The Oregon Court of Appeals last week ruled that Oregon’s Bureau of Labor and Industries (BOLI) did not act with requisite neutrality towards bakers Aaron and Melissa Klein, who because of their Christian beliefs refused to make a cake for a same-sex wedding.
Several years ago, Rachel Cryer and her mother, Cheryl, walked into Sweet Cakes by Melissa, owned by Aaron and Melissa Klein, and asked Aaron to make a wedding cake. When Aaron asked the names of the bride and groom, he was informed that there were two brides. He apologized to the women but said that he did not make cakes for same-sex weddings. That decision cost him his business.
The Kleins were fined $135,000 for the emotional damage done to Rachel and the woman she was wanting to marry, Laurel Bowman, who was not present. Much of BOLI’s prosecution centered on the claim made by Rachel’s mother that Aaron said her gay children were an abomination. Cheryl had gone back later to discuss religious views with Aaron, during the course of which he asked Cheryl about Leviticus 18:22, which says, “You shall not lie with a male as one lies with a female; it is an abomination.” Cheryl went back to Rachel and said Aaron called her gay children an abomination.
Rachel and Bowman claimed that calling them an abomination threw them into existential crisis and that they were “mentally raped.”
The Kleins raised money on GoFundMe to help with legal and other expenses, but activists got the site to remove the page and the bakery was closed in 2016.
After the Kleins’ case made it to the Supreme Court, the nation’s highest judicial body ordered the lower court to reexamine the case in light of its decision in Masterpiece Cakeshop v. Colorado Civil Rights Commission.
After doing so, the Oregon Court of Appeals wrote,
“Ultimately, we reaffirm our prior decision except insofar as it upheld the damages award. Specifically, we adhere to our prior decision upholding BOLI’s determinations that Aaron unlawfully discriminated against the Bowman-Cryers based on sexual orientation, in violation of ORS 659A.403, and concluding that neither the state constitution nor the federal constitution precludes the enforcement of the statute against Aaron, even though the enforcement of the statute burdens Aaron’s practice of his faith. We reach a different conclusion with respect to our prior affirmance of BOLI’s noneconomic damages award.”
The court said, “When viewed in the light of Masterpiece Cakeshop, BOLI’s handling of the damages portion of the case does not reflect the neutrality toward religion required by the Free Exercise Clause.” They added, “The prosecutor’s closing argument apparently equating the Kleins’ religious beliefs with ‘prejudice,’ together with the agency’s reasoning for imposing damages in connection with Aaron’s quotation of Leviticus, reflect that the agency acted in a way that passed judgment on the Kleins’ religious beliefs, something that is impermissible under Masterpiece Cakeshop.”
The case will be sent back to BOLI to review, but the Kleins will appeal the court’s decision. Stephanie Taub, senior counsel for First Liberty, which represents the couple, explained in a statement:
“Oregon is trying to have its cake and eat it, too. The Court admits the state agency that acted as both prosecutor and judge in this case was biased against the Kleins’ faith. Yet, despite this anti-Christian bias that infected the whole case, the court is sending the case back to the very same agency for a do-over. Today’s opinion should have been the end of this ten year long saga…. It’s time for the state of Oregon’s hostility toward Aaron and Melissa to end.”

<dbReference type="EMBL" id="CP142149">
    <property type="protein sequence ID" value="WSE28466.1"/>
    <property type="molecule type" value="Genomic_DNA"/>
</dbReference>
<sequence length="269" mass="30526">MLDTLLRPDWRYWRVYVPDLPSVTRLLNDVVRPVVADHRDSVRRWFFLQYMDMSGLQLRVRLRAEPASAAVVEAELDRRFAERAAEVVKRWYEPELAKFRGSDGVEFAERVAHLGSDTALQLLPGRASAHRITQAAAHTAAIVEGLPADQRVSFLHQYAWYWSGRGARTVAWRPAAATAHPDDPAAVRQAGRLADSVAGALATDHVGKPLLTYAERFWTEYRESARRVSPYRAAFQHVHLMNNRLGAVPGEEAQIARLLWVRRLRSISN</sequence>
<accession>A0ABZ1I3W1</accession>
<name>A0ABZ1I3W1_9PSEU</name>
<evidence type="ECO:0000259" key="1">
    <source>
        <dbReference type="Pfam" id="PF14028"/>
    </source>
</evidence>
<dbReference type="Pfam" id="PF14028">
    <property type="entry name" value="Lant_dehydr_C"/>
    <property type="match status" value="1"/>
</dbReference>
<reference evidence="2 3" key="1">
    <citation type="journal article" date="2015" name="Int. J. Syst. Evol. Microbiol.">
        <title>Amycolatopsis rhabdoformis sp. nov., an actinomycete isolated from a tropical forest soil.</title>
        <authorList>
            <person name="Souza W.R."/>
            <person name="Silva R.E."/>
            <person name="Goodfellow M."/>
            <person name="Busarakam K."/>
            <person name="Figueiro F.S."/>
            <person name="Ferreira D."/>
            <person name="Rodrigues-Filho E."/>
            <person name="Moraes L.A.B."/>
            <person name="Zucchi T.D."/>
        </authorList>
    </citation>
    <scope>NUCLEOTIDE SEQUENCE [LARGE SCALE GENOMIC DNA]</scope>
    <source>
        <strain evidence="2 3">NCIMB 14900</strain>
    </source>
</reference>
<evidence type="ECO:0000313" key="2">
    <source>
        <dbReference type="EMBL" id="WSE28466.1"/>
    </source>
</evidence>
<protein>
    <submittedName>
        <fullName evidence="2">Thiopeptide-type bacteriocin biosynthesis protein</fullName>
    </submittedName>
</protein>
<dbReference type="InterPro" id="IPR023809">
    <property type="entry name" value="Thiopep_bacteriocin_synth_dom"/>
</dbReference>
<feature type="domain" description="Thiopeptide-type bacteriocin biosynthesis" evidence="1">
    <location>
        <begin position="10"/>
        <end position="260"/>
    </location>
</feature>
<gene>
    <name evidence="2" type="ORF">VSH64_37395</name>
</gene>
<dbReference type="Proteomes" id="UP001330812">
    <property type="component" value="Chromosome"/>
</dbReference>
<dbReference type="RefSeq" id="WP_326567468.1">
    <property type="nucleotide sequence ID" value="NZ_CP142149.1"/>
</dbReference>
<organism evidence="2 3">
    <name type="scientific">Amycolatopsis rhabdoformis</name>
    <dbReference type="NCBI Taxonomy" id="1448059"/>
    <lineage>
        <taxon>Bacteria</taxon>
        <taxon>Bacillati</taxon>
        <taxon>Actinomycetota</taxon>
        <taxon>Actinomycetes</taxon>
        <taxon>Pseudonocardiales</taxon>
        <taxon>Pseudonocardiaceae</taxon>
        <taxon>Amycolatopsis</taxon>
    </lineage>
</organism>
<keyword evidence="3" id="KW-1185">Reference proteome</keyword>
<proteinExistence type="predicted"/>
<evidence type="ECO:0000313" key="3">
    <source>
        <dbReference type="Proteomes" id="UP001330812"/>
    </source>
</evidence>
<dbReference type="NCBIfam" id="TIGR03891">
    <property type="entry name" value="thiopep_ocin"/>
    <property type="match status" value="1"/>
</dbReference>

What was the real discrimination in this case? Cryer and Bowman found another bakery to do the cake the next day for a lower price. Yet the comments of a baker they did not know, made to Cryer’s mother and then misquoted back to the two women as so bad that it made them question their own value and beliefs to the point that they needed $135,000 to move on?
It was the Kleins who were told they couldn’t act on, or even communicate, their religious beliefs. It was the Kleins who were fined into ruin and lost their business. It was the Kleins who were told their deeply held religious beliefs were prejudiced.
Yet this is all made a reality because of the Supreme Court’s refusal to definitively rule on religious liberty. The Oregon court made this clear in their discussion of Masterpiece Cakeshop involving baker Jack Phillip, writing,
“On Phillips’ petition, the United States Supreme Court granted certiorari. Ultimately, though, the Court never addressed the question of the legal correctness of the agency’s (and the court’s) ruling. Instead, the Court set aside the agency’s decision based on its determination that the agency’s ‘treatment of Phillips’ case violated the State’s duty under the First Amendment not to base laws or regulations on hostility to a religion or religious viewpoint.’”
The Supreme Court’s failure to rule on a blatant violation of Phillips’ religious freedom has led to many more cases like this and more livelihoods ruined. For example, the Court failed to even take up Barronnelle Stutzman’s case in Arlene’s Flower’s v. Washington after nine years of litigation, leading to her retirement.
The Supreme Court has of late been making too many narrow decisions on matters of great Constitutional import. It is high time the High Court step up and boldly, broadly, and conclusively protect the inalienable right to religious freedom — before it’s too late.